1. Determine the probability of iron deficiency. The pretest probability is based on clinical factors. By estimating the pretest probability and using likelihood ratios for a given ferritin level (Table 62.2), you can estimate the posttest probability (see Chapter 2).
Table 62.2 Serum Ferritin Values and Corresponding Likelihood Ratios
Serum Ferritin (µL)
Based on data from Guyatt GH, Oxman AD, Ali M, Willan A, McIlroy W, Patterson C. Laboratory diagnosis of iron-deficiency anemia: an overview. J Gen Intern Med 1992;7(2):145–153.
2. Laboratory studies
a. Serum ferritin. This test may be less helpful in patients with liver disease or other chronic inflammatory states because ferritin is an acute phase reactant. Like most tests, ferritin is most useful when the pretest probability is approximately 50%.
i. If the serum ferritin is <15 ng/mL, it practically guarantees that the patient has iron deficiency.
ii. Similarly, a value >100 ng/mL makes iron deficiency improbable.
b. Serum transferrin receptor is occasionally helpful because it is usually elevated in iron deficiency and decreased in ACD. However, pregnancy and oral contraceptives can also elevate transferrin levels.
c. Total iron-binding capacity is normal to high in iron-deficient states.
d. Platelet count can be elevated due to iron deficiency.
3. Bone marrow biopsy remains the gold standard test to diagnose iron deficiency.
All forms of the microcytic anemias described here are hypoproliferative (i.e., RI <2).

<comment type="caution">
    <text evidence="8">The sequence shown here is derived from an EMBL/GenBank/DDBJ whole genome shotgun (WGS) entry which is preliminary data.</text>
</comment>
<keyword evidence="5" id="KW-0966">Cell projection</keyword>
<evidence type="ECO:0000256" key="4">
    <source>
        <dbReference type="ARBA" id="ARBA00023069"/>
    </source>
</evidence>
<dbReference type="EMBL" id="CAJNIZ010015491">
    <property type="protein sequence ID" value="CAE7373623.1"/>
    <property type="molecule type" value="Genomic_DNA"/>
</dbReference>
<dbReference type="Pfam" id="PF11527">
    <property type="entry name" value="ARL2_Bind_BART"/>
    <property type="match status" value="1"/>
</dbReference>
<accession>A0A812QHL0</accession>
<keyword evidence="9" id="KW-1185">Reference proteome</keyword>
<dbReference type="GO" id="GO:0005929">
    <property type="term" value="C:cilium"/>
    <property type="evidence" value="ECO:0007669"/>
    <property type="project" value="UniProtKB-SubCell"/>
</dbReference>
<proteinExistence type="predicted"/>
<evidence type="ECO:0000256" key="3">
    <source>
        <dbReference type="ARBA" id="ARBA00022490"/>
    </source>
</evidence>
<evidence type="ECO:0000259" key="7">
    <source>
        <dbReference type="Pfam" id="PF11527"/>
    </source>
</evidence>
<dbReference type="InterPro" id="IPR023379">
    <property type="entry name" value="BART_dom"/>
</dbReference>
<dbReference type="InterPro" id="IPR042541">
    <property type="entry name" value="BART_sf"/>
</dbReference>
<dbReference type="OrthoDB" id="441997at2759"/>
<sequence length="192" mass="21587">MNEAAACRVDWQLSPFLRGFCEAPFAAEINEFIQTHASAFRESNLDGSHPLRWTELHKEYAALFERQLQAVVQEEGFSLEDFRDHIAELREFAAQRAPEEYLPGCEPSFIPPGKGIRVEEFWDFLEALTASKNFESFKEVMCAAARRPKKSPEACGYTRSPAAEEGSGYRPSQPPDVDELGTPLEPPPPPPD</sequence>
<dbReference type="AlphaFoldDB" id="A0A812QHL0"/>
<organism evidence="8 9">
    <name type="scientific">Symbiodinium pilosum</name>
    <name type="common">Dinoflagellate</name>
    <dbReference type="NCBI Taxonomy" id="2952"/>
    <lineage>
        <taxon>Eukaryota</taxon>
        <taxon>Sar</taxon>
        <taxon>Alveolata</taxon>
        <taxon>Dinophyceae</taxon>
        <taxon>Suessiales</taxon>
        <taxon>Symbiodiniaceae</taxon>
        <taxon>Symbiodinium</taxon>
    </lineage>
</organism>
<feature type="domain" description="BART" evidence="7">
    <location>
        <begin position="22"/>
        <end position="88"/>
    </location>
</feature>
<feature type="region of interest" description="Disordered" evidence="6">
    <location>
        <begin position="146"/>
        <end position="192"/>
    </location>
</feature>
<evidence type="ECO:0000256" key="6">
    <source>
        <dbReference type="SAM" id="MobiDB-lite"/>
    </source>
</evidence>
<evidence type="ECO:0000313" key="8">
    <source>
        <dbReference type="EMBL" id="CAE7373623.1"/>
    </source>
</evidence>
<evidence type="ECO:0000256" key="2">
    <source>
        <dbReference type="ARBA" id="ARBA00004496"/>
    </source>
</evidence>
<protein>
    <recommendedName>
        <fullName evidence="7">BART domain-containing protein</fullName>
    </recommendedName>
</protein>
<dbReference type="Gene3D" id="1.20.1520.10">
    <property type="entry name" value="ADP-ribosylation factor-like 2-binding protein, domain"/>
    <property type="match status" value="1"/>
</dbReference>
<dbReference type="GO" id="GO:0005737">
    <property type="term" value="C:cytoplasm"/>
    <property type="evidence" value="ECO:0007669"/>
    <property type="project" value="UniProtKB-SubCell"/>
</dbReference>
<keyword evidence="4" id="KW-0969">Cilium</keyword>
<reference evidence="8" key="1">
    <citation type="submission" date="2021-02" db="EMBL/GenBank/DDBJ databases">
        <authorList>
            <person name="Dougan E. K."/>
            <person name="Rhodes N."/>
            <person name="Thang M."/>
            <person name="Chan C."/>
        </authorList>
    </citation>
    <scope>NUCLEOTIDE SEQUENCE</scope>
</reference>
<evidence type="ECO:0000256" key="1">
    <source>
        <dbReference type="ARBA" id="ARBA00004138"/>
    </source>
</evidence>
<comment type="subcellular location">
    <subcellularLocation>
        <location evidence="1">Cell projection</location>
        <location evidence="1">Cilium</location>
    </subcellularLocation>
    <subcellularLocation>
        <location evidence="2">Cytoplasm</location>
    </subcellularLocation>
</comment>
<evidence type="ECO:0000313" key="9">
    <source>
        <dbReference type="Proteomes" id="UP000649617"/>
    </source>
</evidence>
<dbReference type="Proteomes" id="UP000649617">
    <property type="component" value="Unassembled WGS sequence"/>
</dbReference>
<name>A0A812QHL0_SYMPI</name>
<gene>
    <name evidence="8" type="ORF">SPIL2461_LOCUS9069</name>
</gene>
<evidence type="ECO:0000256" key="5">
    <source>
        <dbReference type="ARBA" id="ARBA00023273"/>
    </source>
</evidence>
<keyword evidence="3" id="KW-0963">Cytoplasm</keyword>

i. Iron deficiency anemia therapy involves treating the underlying cause of blood loss and replacing lost iron. Oral iron is most commonly used; side effects include constipation, abdominal discomfort, and black discoloration of stools. Achlorhydria (i.e., in patients on proton pump inhibitors or those status post gastric bypass patients) or celiac disease may limit the ability to absorb iron; these patients can be given iron intravenously. With therapy, reticulocytosis should occur within a few days and the hemoglobin should rise in 1–2 months.
ii. Thalassemia treatment varies with disease severity. Patients may require no treatment or may require frequent transfusions. To prevent iron overload, Iron chelation therapy may be required for those patients receiving frequent blood transfusions to prevent iron overload. Severe disease can be treated successfully with bone marrow transplantation, but significant morbidity and mortality limit its widespread use.
C. Macrocytic Anemia (MCV >100 fL)
a. Megaloblastic anemias are caused by various defects in DNA synthesis that lead to hematologic abnormalities. Causes of megaloblastic anemia include:
i. Vitamin B12deficiency
ii. Folate deficiency
iii. Drugs (e.g., hydroxyurea, methotrexate, azathioprine, zidovudine)
iv. Miscellaneous. Other rare conditions that can cause a megaloblastic anemia are Lesch-Nyhan syndrome and thiamine- or pyridoxine-responsive anemias
The finding of hypersegmented polymorphonuclear neutrophils (PMNs) on the peripheral blood smear strongly suggests megaloblastic anemia.
b. Chronic liver disease causes a macrocytosis as a result of ineffective erythropoiesis.
c. Alcoholism produces erythrocyte membrane abnormalities, leading to macrocytic anemia.
d. Hypothyroidism causes macrocytic anemia by an unclear mechanism.
e. Reticulocytosis. An MCV greater than 110 fL is usually not due to reticulocytosis alone.
f. Myelodysplasia. (See Chapter 70.)
Practically all HIV-infected patients taking zidovudine and all patients receiving hydroxyurea will have an elevated MCV. Therefore, this finding can aid in gauging compliance with medications.
D. Normocytic Anemia
An absolute reticulocyte count is the initial test to order in a patient with normocytic anemia because the RI allows the anemia to be classified as hyperproliferative or hypoproliferative (Figure 62.1).
a. Hyperproliferative normocytic anemia is characterized by erythrocyte loss.